.

A great looking but shallow site can surely boost traffic from design portals and such, but it's only short lived. The combination of great design, content, and user value is what effects traffic.

  Please give us a brief bio of yourself.

Born in Poland, grew up in Sweden. After high school, I wanted to get into the ad industry in Sweden. But then as I was studying marketing at Vaxjo University, the Internet really took off and I knew that this is the medium I want to work in, since it combines my interests in computers, advertising, programming and design.

I've lived in California for the last 8 years happily enjoying the weather and traffic jams here and I'm the Lead designer at Zugara.

  What do you do for inspiration?

Read magazines, watch movies, surf the web.

  Please list 3 of your favourite sites

Google.com (goes without saying, doesn't it?)

Cnet.com (for tech news and to do research on products I want to buy)

Dn.se (for less biased news coverage from a neutral country. In Swedish only – sorry!)

  What do you regard as being your biggest achievement?

My two-year-old son, Justin.

  Who do you rate as being the top 3 design companies?

There are a lot of great companies out there and I don't think it's fair to list only 3.

  What software couldn't you live without?

Flash, Photoshop, Notepad, and a web browser!

  What projects do you have in the pipeline?

Right now we're working on an E3 site for Sony Computer Entertainment America and we just completed a flash game for Red Bull.

  What did your very first site look like? Is it still online?

It was quite horrid. Black, starry background. H1 tags. Tables with border=3. Mind you, this was sometime in 1994, otherwise known as the dark ages. Fortunately the site is not online anymore.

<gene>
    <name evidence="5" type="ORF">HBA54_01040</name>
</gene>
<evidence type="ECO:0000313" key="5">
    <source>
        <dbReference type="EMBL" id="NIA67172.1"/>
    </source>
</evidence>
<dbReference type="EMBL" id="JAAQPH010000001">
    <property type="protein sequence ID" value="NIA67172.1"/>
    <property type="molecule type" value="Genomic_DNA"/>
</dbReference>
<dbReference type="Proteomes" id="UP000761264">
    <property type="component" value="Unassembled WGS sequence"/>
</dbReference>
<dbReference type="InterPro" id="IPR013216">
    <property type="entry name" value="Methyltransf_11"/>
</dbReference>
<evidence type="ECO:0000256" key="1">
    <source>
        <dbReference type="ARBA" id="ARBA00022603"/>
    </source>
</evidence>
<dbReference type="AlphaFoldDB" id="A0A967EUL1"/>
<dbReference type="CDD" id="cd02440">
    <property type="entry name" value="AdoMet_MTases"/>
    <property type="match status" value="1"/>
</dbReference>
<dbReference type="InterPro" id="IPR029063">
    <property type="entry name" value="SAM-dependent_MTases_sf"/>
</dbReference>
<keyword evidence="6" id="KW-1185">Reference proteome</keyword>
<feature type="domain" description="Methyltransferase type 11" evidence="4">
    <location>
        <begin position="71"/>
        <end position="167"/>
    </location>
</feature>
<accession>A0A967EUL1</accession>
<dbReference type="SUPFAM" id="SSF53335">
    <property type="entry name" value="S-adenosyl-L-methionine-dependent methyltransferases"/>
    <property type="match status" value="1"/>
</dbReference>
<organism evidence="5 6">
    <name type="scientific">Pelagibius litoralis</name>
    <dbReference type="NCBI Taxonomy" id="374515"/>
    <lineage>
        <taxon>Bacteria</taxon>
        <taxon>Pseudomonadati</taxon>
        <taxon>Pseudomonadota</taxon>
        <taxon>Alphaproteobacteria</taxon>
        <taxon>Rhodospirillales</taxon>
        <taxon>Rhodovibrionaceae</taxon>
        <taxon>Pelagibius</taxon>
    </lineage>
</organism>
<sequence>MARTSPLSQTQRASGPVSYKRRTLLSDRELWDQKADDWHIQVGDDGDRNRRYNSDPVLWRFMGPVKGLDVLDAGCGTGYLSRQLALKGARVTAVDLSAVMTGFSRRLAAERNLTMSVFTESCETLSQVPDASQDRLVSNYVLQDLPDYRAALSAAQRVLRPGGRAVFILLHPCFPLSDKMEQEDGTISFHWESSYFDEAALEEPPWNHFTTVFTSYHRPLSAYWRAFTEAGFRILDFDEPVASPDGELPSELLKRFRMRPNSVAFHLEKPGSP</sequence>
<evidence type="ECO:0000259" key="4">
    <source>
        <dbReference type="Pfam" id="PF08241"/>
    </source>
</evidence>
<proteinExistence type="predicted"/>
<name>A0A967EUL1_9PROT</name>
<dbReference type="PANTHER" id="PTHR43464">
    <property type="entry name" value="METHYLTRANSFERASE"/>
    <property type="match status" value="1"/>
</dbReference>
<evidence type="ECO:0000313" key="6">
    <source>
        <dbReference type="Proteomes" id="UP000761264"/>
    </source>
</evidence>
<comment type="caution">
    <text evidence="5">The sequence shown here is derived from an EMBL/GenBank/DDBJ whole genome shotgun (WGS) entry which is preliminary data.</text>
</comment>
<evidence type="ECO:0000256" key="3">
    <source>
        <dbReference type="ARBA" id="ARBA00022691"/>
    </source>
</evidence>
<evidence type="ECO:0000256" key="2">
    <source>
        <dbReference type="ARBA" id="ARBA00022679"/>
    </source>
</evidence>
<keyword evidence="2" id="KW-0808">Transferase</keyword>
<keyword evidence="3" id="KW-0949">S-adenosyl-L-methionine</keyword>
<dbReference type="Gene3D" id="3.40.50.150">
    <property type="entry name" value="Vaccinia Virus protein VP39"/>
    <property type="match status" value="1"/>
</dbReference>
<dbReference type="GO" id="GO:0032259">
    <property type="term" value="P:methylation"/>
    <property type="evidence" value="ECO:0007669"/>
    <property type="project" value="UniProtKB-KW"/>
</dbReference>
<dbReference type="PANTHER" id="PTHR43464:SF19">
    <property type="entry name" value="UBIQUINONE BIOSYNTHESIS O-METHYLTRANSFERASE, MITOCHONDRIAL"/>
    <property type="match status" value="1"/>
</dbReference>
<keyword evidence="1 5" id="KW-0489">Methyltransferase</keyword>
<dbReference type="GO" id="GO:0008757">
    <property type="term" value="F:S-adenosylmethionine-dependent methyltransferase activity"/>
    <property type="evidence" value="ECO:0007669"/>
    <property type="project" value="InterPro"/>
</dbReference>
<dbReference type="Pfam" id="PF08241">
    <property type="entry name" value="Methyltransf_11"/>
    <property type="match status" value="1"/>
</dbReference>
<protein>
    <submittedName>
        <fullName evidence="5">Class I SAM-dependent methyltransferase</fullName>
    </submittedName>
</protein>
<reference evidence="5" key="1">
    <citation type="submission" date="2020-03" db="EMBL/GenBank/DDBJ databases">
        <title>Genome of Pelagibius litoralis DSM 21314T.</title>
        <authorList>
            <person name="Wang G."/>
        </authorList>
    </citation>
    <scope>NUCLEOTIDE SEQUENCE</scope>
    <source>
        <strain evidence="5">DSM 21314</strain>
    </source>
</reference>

What effect on traffic do your new designs have?

New design by itself doesn't really create a whole lot of traffic. Content is still more important. A great looking but shallow site can surely boost traffic from design portals and such, but it's only short lived. The combination of great design, content, and user value is what effects traffic.

  Who is your target audience?

Whoever the target audience of the client is. In Zugara's case it's mainly gen X, Y since our clients are in the gaming industry (PlayStation) or young kids drinking Red Bull.

  What area of web design lacks the most?

Usability, and not designing for the audience. Often sites are not usable because the client or designer wanted all kinds of bells and whistles, animations, and effects that get in the way of the PURPOSE of the site. Knowing, and designing for your audience is crucial and sometimes overlooked.

  What was the toughest thing you ever did with Flash?

It's hard to pinpoint any one difficult project. Most projects have some level of complexity to them but nothing that has really been extremely tough. I'm sure the toughest challenges are ahead, as Flash becomes even more advanced.

  Have you written any books, do you plan to?

Back in college I wrote two theses about marketing on the Internet, and one of those was the basis for a book I co-authored. The design for Motegi Racing was recently featured in Stefan Mumaw’s book “Redesigning Web Sites: Retooling for Changing Needs of Business” in which I described the project.

  Do you think Flash is here to stay?

Yes – in one form or another for the foreseeable future. Which in this industry isn't too long. Flash has evolved quite a bit since Flash 2-3. Flash has become more programming-oriented and less of an animation/vector tool. We'll probably see more evolution in future.

  How have you learned so many Flash/design skills and techniques and can you offer any advice for newbies?

I'm self-taught. I used to program quite a bit in high school. I had a Commodore Amiga which I used for graphics and programming. Spent a lot of time programming in Basic and assembly language as well as designing in 2d and 3d applications.

My advice is: program away all repetitive tasks! I hate repetition. If there is anything monotonous that has to be done, I rather spend the extra time up front figuring out a way to automate it. I also try to break up my Flash movies into smaller sections that can be developed and tested independently. That saves time testing and fine-tuning.

  What type of overcoat do you wear when Flashing, basically are you a labels man?

I'm not really labels man. I dress casually, almost always in cargo pants and a tee.

  It's been a privilege, Patrik, thanks very much.

Likewise. Keep up the good work showcasing great sites!


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